Up on the fourth and fifth floors of ON Semiconductor's Lake Avenue building, some large, heavy, and sophisticated equipment sits in yellow-lit clean rooms, some of it hooked up and ready for use, some of it still in shrink wrap. It's all part of AIM Photonics' new Test, Assembly, and Packaging Facility, a development space meant to help US companies take light-based circuits from the prototype phase to manufacturing.
Construction crews were planning to bring in another piece of cutting-edge equipment on Monday, an undertaking that requires removing panels on the north side of the former Kodak Building 81 and lifting up the bulky machinery several stories by crane; the building was designed for this exact task. But rain delayed the work, said Ed White, AIM Photonics' associate vice president for the TAP Facility, during a media tour.
This piece of equipment, which was made in Germany specifically for the facility, is crucial. It'll allow the facility to perform its first production work for a client, work that should start in December.
Two representatives of the company will work alongside AIM Photonics staff on a chip the company developed. Their task: to figure out a process for attaching extremely thin fiber strands – a fraction of the thickness of one hair – to the chip.
White wouldn't disclose any but the most general details about the company and its product, though he did say the firm is based in California. Confidentiality is a necessity in the photonics industry, he said.
"In this business, first to market is a big deal," White said.
But even if they can't talk about the specific work, AIM Photonics officials see the start of work in the TAP Facility's cleanrooms as a big milestone. The effort weathered an embarrassing public quarrel over its headquarters during its early days. And some critics – one of the most visible has been Gates Supervisor Mark Assini – have questioned whether the substantial state and federal investments in the effort will be worth it.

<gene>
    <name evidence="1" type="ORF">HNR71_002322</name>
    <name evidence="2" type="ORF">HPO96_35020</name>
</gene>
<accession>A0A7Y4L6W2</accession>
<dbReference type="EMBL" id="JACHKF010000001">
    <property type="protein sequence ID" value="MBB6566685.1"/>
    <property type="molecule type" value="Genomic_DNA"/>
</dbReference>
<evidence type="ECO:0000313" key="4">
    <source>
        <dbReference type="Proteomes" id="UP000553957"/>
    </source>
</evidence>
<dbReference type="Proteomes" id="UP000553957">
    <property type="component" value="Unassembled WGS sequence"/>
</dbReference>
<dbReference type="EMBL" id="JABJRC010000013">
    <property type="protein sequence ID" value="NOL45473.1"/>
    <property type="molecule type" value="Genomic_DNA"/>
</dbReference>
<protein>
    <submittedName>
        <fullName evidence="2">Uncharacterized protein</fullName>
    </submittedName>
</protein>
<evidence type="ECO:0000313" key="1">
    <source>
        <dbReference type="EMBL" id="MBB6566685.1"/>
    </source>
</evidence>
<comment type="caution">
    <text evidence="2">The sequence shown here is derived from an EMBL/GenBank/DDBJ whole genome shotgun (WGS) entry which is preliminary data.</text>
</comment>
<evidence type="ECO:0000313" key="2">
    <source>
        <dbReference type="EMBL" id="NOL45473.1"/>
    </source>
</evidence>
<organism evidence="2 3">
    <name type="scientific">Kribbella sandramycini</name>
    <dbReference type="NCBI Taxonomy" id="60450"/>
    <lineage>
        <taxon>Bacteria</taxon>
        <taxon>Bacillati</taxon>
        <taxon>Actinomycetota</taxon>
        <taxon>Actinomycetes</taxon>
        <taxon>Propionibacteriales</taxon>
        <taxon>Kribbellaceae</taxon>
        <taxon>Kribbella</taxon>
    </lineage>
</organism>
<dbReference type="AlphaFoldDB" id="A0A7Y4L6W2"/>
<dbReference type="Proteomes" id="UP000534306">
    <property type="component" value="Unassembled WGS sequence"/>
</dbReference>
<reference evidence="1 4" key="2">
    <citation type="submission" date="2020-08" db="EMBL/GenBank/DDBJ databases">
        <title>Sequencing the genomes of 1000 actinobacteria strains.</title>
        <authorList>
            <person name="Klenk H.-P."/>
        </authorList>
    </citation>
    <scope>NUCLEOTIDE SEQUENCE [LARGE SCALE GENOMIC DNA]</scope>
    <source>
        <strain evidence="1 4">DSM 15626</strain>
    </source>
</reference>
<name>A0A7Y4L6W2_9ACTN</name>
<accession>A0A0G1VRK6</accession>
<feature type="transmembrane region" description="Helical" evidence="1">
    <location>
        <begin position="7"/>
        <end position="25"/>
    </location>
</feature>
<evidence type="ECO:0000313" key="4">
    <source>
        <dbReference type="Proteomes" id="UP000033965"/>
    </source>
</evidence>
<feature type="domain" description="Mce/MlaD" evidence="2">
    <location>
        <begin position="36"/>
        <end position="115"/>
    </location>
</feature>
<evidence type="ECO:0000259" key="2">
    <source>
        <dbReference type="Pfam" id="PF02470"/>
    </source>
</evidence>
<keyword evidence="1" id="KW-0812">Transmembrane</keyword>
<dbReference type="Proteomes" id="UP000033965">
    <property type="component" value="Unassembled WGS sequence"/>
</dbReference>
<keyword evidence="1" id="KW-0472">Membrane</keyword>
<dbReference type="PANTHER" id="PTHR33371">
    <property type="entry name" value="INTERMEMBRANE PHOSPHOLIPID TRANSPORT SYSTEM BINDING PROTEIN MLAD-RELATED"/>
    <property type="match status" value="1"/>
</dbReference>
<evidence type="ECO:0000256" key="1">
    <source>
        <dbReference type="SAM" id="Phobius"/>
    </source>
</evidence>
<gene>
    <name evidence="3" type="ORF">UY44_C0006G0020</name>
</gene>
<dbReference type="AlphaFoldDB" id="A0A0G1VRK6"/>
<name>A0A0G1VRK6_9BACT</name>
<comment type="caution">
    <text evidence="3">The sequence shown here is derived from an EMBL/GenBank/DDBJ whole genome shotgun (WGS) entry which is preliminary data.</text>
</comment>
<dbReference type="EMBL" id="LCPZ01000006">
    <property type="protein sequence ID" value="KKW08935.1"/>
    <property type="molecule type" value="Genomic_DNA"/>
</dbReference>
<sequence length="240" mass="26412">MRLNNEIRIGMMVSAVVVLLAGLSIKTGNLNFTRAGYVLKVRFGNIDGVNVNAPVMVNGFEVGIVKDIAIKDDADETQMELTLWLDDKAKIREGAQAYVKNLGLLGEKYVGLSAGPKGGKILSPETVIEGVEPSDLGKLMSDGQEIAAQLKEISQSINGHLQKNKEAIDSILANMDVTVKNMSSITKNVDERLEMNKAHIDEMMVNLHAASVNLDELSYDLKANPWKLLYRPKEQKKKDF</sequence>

At its most basic, AIM Photonics is a Department of Defense program. The public-private consortium is aimed at building up the US integrated photonics industry and making sure the technologies can be manufactured domestically.
Integrated photonics technologies use light in place of electrons to make devices faster, smaller, lighter, and more efficient. The DOD sees a lot of uses for the technology, from sensitive imaging systems to sensors and communications. It's already used in data transmission, biomedical devices, and imaging equipment.
The DOD put up $110 million to back the program, and that money supports operations in Rochester as well as projects across the country. New York State committed $250 million, much of that went toward renovating the TAP Facility space and equipping it. But it's also put money toward workforce training and toward the Rochester-based Luminate start-up accelerator. It's also designating $30 million for grants to help attract photonics companies to the Finger Lakes region.
Still, the effort has been dogged by early promises from state and federal elected officials that AIM Photonics would create thousands of jobs in a matter of years. Assini has hammered on those claims.
The DOD was pretty clear at the outset that AIM Photonics wasn't intended as a jobs program, and its leaders haven't characterized it as that.
Right now, seven engineers and a few other staff members work in the AIM Photonics headquarters, and the employee count would max out at 50, White said.
Some jobs will come here, but they'll come down the line as technologies mature and companies grow, said John Maggiore, Governor Andrew Cuomo's policy director and chair of the New York State Photonics Board of Officers.
"It's not a direct jobs program in that sense," Maggiore told reporters Monday.
AIM Photonics TAP Facility | Test, Assembly, and Packaging Facily | photonics | integrated photonics | Rochester high-tech | Rochester photonics | Rochester optics | Finger Lakes photonics